Taxonomy-Driven Ontology Design
Organizer: Knowledge Graph Conference
Date: Monday, May 8, 1:30 – 3:00 pm EDT
Location: Verizon Executive Education Center, Cornell Tech Campus, Roosevelt Island, New York, NY
Taxonomies should not be looked at merely as the extension of ontologies downward into subclasses and individuals; taxonomies can also serve as a source of creating ontologies upward. Ontologies are best designed with a combination of top-down and bottom-up approaches. Top-down involves designating classes and then relations, based on such sources as stakeholder interviews, brainstorming workshops, and use case development, along with a survey of existing data/content management systems to identify their information organization schemes and metadata properties. Bottom-up methods help to identify all the ontology properties, both relations and attributes, which would involve examining metadata properties and elements and examining existing taxonomies, The inclusion of existing taxonomies can help define the ontology scope, and relations between classes can more easily be defined with existing concepts in each concept scheme/class. The ontology is then based on actual entities and is based less on hypothetical uses. Increasingly, organizations already have existing taxonomies, which should be leveraged rather than duplicated or replaced..
The hierarchies and other relationships in the taxonomy can also provide sources for designing the ontology. The concept schemes, and to a lesser extent top concepts, of taxonomies can be considered as candidate classes for an ontology. Facets in a faceted taxonomy are usually good candidates for classes in an ontology. A closer examination of specific concept hierarchies may reveal additional candidates for ontology classes and relations if it turns out that some hierarchical relationships were merely topical groupings of related concepts and not actual generic-specific (“is a”) hierarchical relationships. Finally, any existing skos:related relationships should be considered as candidates for ontology semantic relationships.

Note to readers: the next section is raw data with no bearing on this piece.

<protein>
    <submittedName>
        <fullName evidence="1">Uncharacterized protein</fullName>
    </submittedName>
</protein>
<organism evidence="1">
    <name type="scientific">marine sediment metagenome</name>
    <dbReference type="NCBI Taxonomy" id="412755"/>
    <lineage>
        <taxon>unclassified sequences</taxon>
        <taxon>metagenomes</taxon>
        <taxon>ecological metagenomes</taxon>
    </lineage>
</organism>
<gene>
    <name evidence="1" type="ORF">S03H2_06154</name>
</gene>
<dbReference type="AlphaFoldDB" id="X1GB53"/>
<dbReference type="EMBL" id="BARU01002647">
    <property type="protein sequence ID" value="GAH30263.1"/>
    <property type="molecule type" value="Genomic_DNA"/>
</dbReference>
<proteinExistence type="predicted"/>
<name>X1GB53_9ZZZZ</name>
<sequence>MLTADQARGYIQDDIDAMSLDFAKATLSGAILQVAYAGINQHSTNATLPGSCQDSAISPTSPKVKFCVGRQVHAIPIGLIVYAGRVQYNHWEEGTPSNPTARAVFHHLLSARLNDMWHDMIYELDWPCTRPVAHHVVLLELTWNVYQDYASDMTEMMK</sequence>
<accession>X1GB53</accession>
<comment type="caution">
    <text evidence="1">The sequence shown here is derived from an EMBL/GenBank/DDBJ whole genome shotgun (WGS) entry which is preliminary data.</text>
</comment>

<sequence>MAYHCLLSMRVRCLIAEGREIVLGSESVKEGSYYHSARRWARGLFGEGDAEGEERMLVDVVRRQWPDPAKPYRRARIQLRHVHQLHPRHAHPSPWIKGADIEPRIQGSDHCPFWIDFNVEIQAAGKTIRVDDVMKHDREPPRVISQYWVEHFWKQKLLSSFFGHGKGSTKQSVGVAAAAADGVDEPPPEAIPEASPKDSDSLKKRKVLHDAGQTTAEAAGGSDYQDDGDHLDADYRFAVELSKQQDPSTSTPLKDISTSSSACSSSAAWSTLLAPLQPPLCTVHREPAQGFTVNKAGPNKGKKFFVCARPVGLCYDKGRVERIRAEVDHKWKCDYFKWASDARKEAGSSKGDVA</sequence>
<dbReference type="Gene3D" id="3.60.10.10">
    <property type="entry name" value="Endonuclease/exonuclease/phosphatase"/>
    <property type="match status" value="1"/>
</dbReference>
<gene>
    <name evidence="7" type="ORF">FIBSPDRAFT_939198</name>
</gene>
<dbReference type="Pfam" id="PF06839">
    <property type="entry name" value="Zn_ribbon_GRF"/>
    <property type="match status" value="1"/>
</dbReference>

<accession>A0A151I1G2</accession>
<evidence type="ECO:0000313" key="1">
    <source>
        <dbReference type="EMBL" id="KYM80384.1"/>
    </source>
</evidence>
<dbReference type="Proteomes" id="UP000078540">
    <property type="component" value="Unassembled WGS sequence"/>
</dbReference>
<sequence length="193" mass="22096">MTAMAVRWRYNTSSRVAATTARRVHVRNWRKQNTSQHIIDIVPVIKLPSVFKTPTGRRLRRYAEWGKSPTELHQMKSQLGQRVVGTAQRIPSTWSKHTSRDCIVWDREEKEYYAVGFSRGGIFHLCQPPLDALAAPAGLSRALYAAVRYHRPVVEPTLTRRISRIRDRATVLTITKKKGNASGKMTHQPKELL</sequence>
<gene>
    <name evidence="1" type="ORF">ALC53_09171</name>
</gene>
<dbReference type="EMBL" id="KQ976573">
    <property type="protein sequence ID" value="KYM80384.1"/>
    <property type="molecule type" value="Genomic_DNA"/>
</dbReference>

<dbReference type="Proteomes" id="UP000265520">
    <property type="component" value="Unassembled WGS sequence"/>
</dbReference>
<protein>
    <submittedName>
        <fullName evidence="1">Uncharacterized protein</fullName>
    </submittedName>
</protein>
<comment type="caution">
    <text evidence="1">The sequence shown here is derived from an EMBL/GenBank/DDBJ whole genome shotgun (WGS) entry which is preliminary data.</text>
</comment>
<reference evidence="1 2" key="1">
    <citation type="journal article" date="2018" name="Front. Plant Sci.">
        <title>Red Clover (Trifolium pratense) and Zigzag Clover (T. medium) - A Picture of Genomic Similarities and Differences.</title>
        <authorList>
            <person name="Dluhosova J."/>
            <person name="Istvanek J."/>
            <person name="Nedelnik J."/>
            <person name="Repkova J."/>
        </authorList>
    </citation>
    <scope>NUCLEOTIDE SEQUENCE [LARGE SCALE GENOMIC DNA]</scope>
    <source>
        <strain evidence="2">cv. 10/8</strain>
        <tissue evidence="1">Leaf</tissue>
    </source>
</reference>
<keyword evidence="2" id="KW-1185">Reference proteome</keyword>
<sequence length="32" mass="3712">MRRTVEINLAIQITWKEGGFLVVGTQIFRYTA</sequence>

- A brief introduction to knowledge graphs and their use
- Uses and benefits of taxonomies and ontologies
- Standards for and features of taxonomies and ontologies
- The differences and similarities of taxonomies and ontologies
- Types of ontologies and differing approaches to ontology design
- Semantically enriching (applying an ontology) to a taxonomy
- Tips for taxonomy creation and ontology modeling
This is part of a two-day preconference workshop and masterclass program.
Select one of the following registration options:
- All Access In-Person + Video Package, $1199 ($949 for Academic/NGO Government)
- All Access Virtual + Video Package, $439 ($275 for Academic/NGO Government)
- Workshops & Masterclasses Only, In-Person + Video (May 8-9), $999